Pressure on the Pelvic Floor | Pelvic Floor Pressure

Oh no, I have pressure on my pelvic floor. What do I do now?

In this article, I want to share some of the steps to deal with prolapse and some of the treatment options.

For who have complained of some of these same symptoms.Heaviness in the pelvic floor, what do I do?

Prolapse is when the anterior or posterior pelvic floor is lax and there’s, the bladder, the uterus or the rectum can fall into the vaginal canal, and if it continues, it prolapses out through the vaginal opening. It can be very scary, very embarrassing, and a lots of women have these symptoms. It’s shocking how many women are dealing with this silently.

Please don’t continue on. As a pelvic floor physical therapist,

I would love to treat small problems. Even with one or two visits, it would be great.

It breaks my heart for the women who have dealt with these symptoms for years and years. So, what do you do if you start to feel a bulge or a heaviness in the pelvic floor region?

One is to take a mirror, because we don’t know our own bodies, what’s going on, and I don’t mean this to scare you, but so that you’re aware of what’s going on, again, you’ll probably see a little bit of a bulge coming to the vaginal opening.

This may, again, be the bladder, the uterus or the rectum. This is your signal that you need to go pursue help. Seek your healthcare provider and your pelvic floor physical therapist.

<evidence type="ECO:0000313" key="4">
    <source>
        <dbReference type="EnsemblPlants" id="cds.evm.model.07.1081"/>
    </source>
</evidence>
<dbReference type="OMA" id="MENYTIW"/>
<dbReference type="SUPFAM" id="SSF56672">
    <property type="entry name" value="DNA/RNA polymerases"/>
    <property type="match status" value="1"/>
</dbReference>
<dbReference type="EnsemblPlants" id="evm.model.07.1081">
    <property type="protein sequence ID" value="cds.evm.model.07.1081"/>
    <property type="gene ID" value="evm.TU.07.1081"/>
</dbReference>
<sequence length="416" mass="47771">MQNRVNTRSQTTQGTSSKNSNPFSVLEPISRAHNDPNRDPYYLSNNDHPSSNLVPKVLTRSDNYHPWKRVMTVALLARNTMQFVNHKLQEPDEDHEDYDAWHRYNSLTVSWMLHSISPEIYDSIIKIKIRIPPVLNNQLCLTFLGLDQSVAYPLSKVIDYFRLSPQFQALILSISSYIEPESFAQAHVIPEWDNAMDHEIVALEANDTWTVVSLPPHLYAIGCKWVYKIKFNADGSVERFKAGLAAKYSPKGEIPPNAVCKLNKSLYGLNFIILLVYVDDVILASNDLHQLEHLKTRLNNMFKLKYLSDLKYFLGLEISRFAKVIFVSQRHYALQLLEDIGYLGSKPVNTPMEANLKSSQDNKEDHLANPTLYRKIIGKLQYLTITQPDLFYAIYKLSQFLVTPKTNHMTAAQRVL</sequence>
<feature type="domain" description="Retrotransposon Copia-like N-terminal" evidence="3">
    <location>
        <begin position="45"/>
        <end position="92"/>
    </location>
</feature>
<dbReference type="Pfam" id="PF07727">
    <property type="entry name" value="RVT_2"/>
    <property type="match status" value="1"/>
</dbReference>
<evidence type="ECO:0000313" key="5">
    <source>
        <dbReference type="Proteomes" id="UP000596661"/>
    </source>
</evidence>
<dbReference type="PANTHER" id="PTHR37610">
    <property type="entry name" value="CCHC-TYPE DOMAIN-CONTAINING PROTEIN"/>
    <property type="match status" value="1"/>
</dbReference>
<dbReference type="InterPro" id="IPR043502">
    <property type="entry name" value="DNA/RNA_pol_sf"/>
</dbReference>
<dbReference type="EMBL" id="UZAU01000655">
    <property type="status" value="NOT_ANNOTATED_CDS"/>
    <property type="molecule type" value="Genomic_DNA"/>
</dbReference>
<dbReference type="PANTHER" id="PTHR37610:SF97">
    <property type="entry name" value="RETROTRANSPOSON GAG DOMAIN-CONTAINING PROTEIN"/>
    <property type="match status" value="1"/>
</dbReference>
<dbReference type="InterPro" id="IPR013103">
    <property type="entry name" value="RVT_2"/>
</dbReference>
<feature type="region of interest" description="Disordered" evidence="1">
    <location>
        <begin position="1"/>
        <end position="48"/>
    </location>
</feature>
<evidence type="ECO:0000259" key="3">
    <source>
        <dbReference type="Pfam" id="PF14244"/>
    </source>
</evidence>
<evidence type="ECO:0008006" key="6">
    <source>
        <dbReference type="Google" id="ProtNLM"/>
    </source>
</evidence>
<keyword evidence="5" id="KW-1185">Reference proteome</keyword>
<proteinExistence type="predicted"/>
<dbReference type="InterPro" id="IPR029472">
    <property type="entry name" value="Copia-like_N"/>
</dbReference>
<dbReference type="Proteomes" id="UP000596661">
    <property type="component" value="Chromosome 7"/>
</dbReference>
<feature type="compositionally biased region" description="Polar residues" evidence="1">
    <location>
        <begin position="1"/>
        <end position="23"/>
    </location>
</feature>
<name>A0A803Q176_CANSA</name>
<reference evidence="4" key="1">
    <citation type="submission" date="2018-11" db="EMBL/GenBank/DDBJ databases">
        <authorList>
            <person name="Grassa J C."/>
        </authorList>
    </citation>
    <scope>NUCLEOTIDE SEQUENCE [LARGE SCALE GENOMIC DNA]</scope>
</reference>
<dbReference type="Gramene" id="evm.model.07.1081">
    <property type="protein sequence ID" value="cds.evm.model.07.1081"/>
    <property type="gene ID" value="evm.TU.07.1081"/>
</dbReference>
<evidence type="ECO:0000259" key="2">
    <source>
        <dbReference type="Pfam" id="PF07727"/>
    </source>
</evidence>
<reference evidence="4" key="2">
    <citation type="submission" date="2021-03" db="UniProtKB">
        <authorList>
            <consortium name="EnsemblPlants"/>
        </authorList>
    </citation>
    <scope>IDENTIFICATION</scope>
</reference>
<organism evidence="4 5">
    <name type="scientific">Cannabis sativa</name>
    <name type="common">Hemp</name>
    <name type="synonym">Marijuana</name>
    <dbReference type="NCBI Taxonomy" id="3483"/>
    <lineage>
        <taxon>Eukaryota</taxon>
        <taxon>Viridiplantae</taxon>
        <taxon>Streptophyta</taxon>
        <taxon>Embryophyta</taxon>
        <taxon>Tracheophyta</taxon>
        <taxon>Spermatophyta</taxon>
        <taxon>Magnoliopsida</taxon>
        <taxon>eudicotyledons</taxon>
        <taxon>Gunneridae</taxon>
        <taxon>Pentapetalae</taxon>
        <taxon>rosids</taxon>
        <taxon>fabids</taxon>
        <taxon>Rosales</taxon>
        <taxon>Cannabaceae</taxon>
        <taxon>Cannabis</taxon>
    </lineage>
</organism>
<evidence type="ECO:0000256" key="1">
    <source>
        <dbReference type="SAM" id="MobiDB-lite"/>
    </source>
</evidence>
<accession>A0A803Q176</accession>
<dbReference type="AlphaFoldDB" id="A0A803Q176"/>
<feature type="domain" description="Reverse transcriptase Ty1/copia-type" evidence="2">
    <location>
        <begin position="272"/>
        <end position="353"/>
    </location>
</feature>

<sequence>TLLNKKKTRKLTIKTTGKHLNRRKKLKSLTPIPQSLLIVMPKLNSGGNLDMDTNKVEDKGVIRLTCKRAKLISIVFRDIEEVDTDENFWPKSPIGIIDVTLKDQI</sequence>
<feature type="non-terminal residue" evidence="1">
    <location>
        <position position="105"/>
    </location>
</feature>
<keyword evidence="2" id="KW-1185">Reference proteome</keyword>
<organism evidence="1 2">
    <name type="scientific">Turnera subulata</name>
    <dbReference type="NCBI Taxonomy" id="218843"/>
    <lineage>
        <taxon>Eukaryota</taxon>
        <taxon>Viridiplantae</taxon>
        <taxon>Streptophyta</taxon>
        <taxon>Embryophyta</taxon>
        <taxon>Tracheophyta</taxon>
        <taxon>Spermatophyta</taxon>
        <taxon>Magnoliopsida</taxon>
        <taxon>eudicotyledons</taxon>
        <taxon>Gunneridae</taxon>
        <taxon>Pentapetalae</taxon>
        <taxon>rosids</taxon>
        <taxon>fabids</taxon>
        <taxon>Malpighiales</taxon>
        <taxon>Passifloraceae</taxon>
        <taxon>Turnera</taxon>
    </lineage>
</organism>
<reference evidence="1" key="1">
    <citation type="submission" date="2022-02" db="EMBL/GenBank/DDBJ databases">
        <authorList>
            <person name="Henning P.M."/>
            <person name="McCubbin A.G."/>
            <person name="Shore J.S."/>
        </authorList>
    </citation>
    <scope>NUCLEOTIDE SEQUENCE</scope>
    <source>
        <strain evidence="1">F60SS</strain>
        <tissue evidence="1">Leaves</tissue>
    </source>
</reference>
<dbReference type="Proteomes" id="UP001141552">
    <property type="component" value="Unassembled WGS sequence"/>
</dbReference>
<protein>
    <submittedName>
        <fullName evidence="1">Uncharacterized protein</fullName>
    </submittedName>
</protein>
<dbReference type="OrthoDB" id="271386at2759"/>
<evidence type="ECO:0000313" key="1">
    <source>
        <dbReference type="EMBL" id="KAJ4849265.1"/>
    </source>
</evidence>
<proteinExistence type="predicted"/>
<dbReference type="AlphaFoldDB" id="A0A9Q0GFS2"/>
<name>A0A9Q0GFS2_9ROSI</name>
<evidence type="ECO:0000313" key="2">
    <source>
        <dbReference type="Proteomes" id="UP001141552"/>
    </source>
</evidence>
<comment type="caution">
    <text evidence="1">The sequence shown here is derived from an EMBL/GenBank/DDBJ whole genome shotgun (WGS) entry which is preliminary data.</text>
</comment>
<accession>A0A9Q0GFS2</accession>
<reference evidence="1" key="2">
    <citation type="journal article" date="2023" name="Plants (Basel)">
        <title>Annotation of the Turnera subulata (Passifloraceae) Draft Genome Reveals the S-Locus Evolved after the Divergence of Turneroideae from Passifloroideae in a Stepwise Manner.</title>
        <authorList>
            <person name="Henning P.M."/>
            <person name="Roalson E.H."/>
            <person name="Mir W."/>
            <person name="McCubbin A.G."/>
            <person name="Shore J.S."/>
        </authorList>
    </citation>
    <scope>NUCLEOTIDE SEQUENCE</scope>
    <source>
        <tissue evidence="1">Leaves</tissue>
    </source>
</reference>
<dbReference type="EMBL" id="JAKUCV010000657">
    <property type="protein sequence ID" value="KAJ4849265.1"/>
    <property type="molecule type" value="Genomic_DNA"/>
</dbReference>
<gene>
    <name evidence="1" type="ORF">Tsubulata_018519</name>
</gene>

There are things we can do. There are exercises. Kegels don’t fix everything, so we can work on relaxing the pelvic floor, contracting it, coordinating, tightening the pelvic floor before you cough, laugh, sneeze, lift, modifying some of the things that you’re doing. This might be causing pain or limitations with sex.

There are different positions and things to be more aware of and proactive.

The other thing is, if the prolapse has advanced, and it needs more support than just physical therapy and strengthening, there’s pessaries that you can insert vaginally, and it’s just a ring or blocks. It’s different shapes and it’s a soft material, and it can support and help everything kind of stay back in the correct position.

Also, there is surgery for prolapse repair. But, again you don’t want to jump to a pessary or a surgery without first doing pelvic floor physical therapy. If you don’t address the root problem, which is weakness of the pelvic floor, and you go and you work on either a pessary or surgery, the rate of failure is very high, because we haven’t worked on strengthening the pelvic floor muscles, coordinating those muscles and modifying your daily activities. So again, I’ll reach out to your healthcare provider and then, also, to your pelvic floor physical therapist, so we can help you and give you strengthening exercises, coordination and modifying of your daily activities and help you achieve freedom and wholeness, so that you can get back to where you want to be.

::Source : from One Simple Step Today by Heather Mara a pelvic floor physical therapist.
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